Let the future of Physics look more ‘female’


Jemisha Bhalsod, Aspiring Quantum Physicist

As one of the only Asian females in my A Level Physics class, we are, more often than not, put into boxes.

After all, there aren’t many Asian women who aspire to become physicists, especially when we are made to feel like we don’t fit in, that we must fight against nature’s perception of women and the inherent ‘maleness’ of physics, which continues to pervade society.

You might think that in a supposedly more enlightened age, we would find less-cliched, less paradoxically deprecating and conflicting ways of empowering more girls to get involved in physics, who currently only make up 20% of those studying the subject. Yet the insinuations in the narrative that we have all come to know, “We love girls who can do a bit of science, and a bit of computing and can make it look good” are endless.

We have got these unconscious biases from cultural influences, entrenched within us from when we were kids. And we need to dissolve these, when it has been found through research, that it is around the age of 6 that girls typically lose interest in maths and science, and are expected to acquaint themselves with standardised notions of beauty, sexuality and gender instead.

Girls need to be challenged for this type of thinking and should be empowered to feel that their intelligence holds much more weight. For this to happen, we need to make women who exude confidence in science more visible. The names of Dame Jocelyn Bell Burnell, Ada Lovelace, Hedy Lamarr and Marie Curie should be just as familiar as Brian Cox and Stephen Hawking. We can inspire the next generation of female scientists by:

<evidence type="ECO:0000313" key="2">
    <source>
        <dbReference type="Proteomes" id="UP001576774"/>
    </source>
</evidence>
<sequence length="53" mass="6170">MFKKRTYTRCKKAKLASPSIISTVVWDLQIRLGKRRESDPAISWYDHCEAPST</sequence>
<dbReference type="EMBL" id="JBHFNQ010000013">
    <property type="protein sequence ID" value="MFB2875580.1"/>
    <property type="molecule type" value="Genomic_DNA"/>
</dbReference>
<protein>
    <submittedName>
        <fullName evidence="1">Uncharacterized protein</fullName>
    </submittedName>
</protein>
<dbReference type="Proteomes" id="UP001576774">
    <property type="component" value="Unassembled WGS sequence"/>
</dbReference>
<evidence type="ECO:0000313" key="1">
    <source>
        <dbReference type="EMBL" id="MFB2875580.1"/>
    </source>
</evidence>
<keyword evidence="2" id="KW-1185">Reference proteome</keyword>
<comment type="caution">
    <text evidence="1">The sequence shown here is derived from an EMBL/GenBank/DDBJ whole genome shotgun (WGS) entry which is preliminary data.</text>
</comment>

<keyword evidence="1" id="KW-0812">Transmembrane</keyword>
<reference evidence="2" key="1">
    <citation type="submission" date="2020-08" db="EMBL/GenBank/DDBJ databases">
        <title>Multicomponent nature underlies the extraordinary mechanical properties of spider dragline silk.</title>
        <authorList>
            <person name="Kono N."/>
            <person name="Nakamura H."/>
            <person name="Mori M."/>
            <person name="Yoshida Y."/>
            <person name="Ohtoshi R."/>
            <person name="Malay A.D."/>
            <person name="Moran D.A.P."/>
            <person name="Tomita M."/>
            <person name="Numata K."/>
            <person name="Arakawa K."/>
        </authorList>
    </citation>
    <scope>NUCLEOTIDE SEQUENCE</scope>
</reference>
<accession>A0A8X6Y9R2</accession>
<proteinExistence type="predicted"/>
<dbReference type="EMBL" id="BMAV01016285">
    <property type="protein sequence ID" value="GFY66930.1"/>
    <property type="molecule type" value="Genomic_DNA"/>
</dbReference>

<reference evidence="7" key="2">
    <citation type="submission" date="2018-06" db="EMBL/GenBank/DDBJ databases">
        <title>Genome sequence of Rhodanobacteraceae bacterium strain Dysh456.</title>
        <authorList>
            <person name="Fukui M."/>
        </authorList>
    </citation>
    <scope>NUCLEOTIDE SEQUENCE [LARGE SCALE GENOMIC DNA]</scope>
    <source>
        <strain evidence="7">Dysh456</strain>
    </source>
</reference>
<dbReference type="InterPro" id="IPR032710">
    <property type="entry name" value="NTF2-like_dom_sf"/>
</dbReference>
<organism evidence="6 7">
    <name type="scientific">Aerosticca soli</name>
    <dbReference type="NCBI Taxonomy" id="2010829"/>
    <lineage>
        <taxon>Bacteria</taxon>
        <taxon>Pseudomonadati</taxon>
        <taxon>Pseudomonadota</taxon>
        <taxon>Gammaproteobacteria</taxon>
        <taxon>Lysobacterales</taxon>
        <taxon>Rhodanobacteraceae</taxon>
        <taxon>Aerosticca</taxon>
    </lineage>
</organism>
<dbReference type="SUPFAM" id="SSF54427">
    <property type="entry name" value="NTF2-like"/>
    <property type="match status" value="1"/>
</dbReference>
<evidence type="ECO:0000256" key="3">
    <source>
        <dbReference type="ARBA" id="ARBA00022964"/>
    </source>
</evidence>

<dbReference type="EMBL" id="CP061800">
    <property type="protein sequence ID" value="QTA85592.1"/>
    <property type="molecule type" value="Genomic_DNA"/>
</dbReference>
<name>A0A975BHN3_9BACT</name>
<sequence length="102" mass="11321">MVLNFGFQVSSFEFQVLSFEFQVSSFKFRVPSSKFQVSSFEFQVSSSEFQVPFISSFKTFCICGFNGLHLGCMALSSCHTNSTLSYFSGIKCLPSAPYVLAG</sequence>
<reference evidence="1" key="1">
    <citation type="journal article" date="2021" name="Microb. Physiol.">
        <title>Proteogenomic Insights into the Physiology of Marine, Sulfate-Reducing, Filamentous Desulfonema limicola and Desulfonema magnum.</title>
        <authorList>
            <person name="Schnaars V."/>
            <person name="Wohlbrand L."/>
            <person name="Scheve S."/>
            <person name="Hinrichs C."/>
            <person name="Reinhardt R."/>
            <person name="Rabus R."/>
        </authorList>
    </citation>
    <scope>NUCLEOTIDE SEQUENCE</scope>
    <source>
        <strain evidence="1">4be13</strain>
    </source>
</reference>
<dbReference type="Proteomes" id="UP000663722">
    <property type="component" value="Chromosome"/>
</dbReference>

1) Getting younger girls to see the value of science, for example by making programming on raspberry pi’s a core part of the school education system, thus allowing them to work with technology on their own terms and see the value of lateral thinking.

2) Introducing more female role models in the classroom that will dissolve these deeply entrenched ideas of the ‘maleness’ of physics.

3) Assuring women who have been offered places to study physics and STEM degrees that they have been judged on their academic prowess, instead of their gender, and not how many boxes they ‘fill’.

4) Assuring girls that it is okay to get things wrong — that it won’t tarnish people’s opinions about our ability to do physics well.

5) The stigma begins in schools, with positive discriminatory comments. Stop conditioning girls away from ‘hard science’ and teaching them to become nurturing and sociable like their barbie dolls (that they are somehow expected to derive satisfaction from).

After all, we are trailblazers, without whom science cannot survive.

Jemisha Bhalsod is currently in the final year of her A-Levels and is an aspiring Quantum Physicist. Being inspired by the incredibly powerful and resilient female physicists, she hopes to continue deconstructing the stigma that surrounds women in STEM through writing, empowering more women to study Physics further.

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